Happiness is hard to come by for many people. Part of the reason for that is because people don’t often have a strategy to achieve happiness. I was lucky enough to hear Venerable Sumati Marut discuss the idea on Thursday night at the new Diamond Heart yoga and meditation center. The concept that we can systematically work toward happiness strikes me as a fairly radical idea. I mean, isn’t happiness just something that happens when we live right? The problem is that many of us don’t know how not to live wrong.
Ven. Marut is the founder and spiritual leader of Asian Classics Institute, Reno, a non-profit organization dedicated to sharing the teachings of yoga and Mahayana Buddhism. He’s an American monk ordained in the Tibetan Buddhist tradition with a doctorate and is a professor emeritus of comparative religions. He’s also a spiritual leader for Diamond Heart.
The monk has a humorous, down-to-earth style of speaking, and the 70-plus people gathered in the small room hung on his every word for the two-hour lecture. His discussion was so wide ranging, there’s no way I’m going to summarize it well in this little article. Suffice it to say, he comes to Reno with fair frequency, and I’d recommend catching him.
There’s an enigma, though. Buddha said that much of life is about suffering: Birth is suffering, sickness is suffering, old age is suffering, death is suffering. If we spend our entire lives careening from disaster to disaster, how do we create happy lives?
“Bodhi,” the monk said. “Wake up … recognize the truth. The goal of religion is not some cartoon fairyland; the goal of religion is to recognize reality.”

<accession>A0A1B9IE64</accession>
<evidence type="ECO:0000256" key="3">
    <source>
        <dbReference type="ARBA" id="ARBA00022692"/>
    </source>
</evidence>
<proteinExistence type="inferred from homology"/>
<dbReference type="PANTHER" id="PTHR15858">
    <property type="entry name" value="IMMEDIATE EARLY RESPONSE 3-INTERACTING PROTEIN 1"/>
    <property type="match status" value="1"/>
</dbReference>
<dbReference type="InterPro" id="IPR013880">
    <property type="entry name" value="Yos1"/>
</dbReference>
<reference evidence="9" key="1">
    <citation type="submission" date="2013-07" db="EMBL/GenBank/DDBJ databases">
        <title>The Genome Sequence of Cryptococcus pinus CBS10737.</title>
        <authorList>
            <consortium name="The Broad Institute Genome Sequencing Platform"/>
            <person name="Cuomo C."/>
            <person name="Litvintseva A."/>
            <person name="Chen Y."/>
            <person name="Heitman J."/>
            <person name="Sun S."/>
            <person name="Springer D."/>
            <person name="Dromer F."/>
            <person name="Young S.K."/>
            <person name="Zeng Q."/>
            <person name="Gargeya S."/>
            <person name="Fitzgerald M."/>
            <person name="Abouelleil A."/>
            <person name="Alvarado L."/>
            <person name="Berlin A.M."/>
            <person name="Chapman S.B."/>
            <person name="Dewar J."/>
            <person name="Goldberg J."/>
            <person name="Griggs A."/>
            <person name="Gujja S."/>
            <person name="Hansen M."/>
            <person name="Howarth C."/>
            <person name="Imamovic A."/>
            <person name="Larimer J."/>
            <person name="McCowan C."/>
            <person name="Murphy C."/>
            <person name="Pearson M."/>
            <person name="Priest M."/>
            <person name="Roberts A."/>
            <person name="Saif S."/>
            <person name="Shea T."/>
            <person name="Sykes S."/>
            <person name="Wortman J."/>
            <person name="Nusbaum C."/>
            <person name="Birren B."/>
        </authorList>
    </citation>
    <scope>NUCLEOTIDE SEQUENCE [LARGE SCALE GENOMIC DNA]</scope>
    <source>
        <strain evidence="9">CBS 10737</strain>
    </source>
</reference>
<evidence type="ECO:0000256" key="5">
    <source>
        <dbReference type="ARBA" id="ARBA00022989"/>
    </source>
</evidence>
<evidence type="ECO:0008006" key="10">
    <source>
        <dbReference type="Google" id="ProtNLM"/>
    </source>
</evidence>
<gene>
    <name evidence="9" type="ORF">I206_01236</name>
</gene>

In other words, he said, with a clear understanding that life is suffering, it’s childish to think things can protect us from it. It’s too late to prepare for suffering when you’re in a crisis.
A fundamental problem is that consumer capitalism is not working to make normal people happy. The new iPod or Blu-ray player or car creates a vicious cycle in that we want it, but once we gain it, it’s the momentary appearance of happiness, and then its possession disappoints, so we move onto the next acquisition.
“The secret to happiness is to stop thinking about ourselves and to think about other people.” Again, it’s a cycle. If we think about other people and do things for them, it makes them happy; their happiness makes us happy. Happy people are interested in the happiness of others.
He imparted a lot of secondary advice in addition to his daily components of a truly happy life: Take responsibility for our own happiness (other people can’t make us happy or sad); forgive everyone; accept the inevitability of our own deaths and don’t waste our lives; be grateful for what we have; blow up the television; and love everybody (including our enemies).
But, if his discussion was radical, his advice is simple. Let me cut to the chase. Here’s his simple plan that people can follow to become happier.
• Every night get a good night’s sleep.
• Every morning, before getting up, loll about in bed for a while thinking about how things are going right in your life, and how this life won’t last forever, and so it is important to be clear about your priorities.
• Meditate for at least 20 minutes.
• Do some kind of physical exercise or movement.
• Keep track of your moral life, all day long.
• Do something for someone else every day.
• At the end of the day, relax with the “couch potato contemplation.”
• Every evening spend some time studying a spiritual text.